This article is for coffee enthusiasts only, and as an Italian I’m at the top of the line! The first thing appliance I learned to use in a kitchen was the Moka machine, typical italian device for making coffee. This one in the picture is exactly the same one I still use every morning for my coffee dose. The Moka is made of three parts: in the bottom you fill it up with water, then it has a filter that has to be filled up with coffee powder (fine grind) and the top part is where the coffee comes out from. The mistake that everybody has made at least once in their lives... forgetting the water in the bottom part...! If you do so you can witness a pretty cool scientific experiment on how if you over heat metal you start loosing all the plastic parts of the machines... not fun, the smell is dreadful, do not try at home!
My grandmother says “IIlly s the best coffee there is!” (E’ il piu’ buono che c’e’!), as she packs a few cans in my suitcases for me to take back to Philadelphia. She prefers to grind it herself, every time she wants a cup and she’s not wrong about that.
Since we’re talking about making caffe’ at home (we’re gonna ignore professional espresso machines for the moment) we can control two steps of the process: the water and... well... the coffee, so let’s try to get those things right.
We covered coffee quality by trusting my grandma and saying that Illy is the best. Feel free to experiment and try out different roasts and blends though.
When you buy coffee that is already ground up is more convenient, yes, but it looses the fragrance and the freshness as soon as you open the can.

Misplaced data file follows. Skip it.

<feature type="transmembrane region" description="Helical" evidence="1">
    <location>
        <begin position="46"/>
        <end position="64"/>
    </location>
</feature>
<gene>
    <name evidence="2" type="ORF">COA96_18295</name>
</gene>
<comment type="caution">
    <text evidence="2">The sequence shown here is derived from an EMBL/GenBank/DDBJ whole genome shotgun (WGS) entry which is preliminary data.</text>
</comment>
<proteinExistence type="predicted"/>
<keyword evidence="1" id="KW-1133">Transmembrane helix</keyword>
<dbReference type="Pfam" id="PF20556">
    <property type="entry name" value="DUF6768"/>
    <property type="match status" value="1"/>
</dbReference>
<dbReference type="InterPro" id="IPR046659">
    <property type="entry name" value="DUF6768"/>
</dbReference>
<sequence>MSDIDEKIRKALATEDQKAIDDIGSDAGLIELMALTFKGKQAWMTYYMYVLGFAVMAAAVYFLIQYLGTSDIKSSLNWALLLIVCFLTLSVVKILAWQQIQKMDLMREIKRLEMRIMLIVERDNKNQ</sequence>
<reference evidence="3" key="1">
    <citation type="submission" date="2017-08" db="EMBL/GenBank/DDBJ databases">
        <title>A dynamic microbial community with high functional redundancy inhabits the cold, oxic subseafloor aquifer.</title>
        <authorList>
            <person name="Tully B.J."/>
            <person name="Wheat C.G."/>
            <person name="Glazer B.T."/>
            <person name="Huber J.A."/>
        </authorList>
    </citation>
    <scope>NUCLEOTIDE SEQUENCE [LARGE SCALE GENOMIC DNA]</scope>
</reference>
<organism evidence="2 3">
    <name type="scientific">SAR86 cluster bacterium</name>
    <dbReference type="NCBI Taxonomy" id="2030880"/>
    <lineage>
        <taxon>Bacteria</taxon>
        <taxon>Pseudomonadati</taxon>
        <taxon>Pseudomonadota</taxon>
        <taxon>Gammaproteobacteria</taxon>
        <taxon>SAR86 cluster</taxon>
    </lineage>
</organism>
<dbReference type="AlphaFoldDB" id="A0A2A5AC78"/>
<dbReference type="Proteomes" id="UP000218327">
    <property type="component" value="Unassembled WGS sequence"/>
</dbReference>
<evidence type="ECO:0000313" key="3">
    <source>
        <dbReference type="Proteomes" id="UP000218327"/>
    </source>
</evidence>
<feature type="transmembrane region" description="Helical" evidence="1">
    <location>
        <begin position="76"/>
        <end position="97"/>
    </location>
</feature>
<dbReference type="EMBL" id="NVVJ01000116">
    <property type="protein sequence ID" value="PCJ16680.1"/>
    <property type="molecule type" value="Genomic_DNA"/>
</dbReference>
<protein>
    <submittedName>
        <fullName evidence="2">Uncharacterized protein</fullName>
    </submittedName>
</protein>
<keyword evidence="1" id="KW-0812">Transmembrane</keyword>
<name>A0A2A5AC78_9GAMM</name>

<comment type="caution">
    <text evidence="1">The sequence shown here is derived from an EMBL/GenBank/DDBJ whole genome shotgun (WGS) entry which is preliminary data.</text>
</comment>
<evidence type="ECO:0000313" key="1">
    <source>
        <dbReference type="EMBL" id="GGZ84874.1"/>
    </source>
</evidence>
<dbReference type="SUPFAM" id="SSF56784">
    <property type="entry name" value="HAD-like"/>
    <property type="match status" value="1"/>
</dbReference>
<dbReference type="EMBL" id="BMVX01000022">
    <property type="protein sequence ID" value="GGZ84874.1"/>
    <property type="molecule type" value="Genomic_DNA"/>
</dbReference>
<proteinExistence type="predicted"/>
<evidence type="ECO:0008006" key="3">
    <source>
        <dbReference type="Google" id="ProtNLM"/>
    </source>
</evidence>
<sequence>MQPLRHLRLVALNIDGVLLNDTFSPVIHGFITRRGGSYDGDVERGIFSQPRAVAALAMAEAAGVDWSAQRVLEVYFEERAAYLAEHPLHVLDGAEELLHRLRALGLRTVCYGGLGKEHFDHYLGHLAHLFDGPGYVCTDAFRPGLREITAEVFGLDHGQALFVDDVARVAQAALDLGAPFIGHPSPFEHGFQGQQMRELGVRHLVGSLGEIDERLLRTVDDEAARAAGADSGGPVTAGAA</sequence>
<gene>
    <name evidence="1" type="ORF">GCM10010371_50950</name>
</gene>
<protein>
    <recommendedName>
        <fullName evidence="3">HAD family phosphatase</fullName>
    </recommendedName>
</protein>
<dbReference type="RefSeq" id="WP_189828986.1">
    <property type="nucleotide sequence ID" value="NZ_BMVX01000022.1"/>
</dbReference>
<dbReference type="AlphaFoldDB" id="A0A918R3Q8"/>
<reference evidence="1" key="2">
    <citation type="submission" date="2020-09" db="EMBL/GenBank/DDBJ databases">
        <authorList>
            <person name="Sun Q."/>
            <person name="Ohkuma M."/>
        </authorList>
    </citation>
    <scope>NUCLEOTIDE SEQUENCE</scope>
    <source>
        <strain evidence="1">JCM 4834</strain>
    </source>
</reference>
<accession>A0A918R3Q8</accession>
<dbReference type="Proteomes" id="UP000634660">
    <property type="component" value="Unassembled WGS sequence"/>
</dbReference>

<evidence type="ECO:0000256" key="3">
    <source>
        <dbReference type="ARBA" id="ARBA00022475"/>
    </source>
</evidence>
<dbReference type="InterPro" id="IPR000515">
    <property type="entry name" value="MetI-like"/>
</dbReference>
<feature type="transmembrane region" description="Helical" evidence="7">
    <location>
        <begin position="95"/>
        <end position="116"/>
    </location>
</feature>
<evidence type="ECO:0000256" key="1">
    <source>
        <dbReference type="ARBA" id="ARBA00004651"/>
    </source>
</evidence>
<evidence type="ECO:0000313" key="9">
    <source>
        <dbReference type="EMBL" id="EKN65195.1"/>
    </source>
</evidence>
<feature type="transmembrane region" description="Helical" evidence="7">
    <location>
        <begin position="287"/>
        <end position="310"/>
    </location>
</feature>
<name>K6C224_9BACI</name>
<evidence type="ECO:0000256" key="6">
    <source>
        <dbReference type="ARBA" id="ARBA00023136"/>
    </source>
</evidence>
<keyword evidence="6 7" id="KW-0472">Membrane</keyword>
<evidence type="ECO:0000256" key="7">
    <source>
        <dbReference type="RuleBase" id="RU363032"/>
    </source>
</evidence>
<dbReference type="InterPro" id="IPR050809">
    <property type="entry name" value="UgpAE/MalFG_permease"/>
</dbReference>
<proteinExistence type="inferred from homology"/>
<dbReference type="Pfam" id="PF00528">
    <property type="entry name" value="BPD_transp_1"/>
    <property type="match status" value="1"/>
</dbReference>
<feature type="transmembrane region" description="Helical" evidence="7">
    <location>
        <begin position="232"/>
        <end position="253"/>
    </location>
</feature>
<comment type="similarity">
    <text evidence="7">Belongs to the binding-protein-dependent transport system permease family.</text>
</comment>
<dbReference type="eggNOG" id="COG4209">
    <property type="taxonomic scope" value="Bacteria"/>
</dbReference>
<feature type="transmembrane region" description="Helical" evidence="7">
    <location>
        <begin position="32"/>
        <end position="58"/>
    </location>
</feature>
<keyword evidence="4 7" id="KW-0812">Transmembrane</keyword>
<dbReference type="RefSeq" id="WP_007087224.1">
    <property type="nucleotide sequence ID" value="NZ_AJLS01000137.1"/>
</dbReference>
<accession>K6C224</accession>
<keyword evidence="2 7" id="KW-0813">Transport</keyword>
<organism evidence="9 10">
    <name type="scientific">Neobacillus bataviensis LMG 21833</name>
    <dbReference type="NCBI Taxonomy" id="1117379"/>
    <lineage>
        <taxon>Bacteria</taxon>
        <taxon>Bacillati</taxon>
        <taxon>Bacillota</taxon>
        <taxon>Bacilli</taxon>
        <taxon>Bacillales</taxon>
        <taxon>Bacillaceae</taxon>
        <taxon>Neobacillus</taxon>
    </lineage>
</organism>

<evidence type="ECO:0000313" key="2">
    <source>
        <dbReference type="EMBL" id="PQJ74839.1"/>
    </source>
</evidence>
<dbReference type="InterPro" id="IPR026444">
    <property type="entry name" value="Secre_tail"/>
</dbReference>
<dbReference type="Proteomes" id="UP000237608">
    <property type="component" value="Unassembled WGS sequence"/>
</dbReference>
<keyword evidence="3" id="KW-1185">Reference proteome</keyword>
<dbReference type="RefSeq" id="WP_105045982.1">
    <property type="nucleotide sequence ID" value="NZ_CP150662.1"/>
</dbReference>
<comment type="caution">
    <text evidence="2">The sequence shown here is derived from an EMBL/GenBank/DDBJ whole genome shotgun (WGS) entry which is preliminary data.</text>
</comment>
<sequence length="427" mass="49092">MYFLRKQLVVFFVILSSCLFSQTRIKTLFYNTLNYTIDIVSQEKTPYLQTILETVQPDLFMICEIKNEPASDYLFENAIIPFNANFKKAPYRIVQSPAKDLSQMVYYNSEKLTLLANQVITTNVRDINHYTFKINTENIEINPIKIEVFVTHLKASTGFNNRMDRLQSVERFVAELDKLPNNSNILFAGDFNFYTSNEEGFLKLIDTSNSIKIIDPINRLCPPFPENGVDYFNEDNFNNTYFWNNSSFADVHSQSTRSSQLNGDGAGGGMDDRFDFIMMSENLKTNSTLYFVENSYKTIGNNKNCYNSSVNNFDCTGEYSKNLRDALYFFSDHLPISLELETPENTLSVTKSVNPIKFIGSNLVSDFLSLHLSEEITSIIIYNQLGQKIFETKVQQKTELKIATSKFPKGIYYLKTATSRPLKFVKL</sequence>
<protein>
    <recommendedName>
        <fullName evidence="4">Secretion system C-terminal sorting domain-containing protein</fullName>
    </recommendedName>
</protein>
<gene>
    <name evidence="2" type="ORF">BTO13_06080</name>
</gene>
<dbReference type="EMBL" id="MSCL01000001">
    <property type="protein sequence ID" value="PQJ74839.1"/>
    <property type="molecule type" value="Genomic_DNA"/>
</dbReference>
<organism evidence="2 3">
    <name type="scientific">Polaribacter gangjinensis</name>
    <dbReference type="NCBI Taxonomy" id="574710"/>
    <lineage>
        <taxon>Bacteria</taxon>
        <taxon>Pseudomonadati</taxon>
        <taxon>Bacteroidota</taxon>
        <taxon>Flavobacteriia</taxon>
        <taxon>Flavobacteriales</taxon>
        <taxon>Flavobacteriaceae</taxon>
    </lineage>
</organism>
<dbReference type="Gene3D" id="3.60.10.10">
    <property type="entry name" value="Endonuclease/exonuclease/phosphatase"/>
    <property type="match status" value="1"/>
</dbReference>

Why? Because powders have more surface space, so it will loose the aroma faster. And because coffee powder is affected by the humidity in the air. If you grind it little by little, every day you'll have the coffee that is right for that particular humidity and it will taste as if it was freshly ground because... well, because it is..!
So Illy, not ground. Buy a small grinder. They’re cheap.
Grind enough to make your morning machine. Most grinders have 3 settings (fine, medium, corse) so you can use it for espresso or moka, french press, and american dirty water (that’s how italians call american coffee... eheheh...).
Now let’s talk about water. Most italians will use mineral water to make their coffee, no tap water. It has less minerals. I have a water filter and I make my coffee with that.
Pretty simple right? So let’s summarize:
1. Buy a good roast, not ground.
2. Grind just enough coffee for the machine you will be using.
3. Use mineral water
I promise you, you will taste the difference.
Buon caffe’ a tutti!
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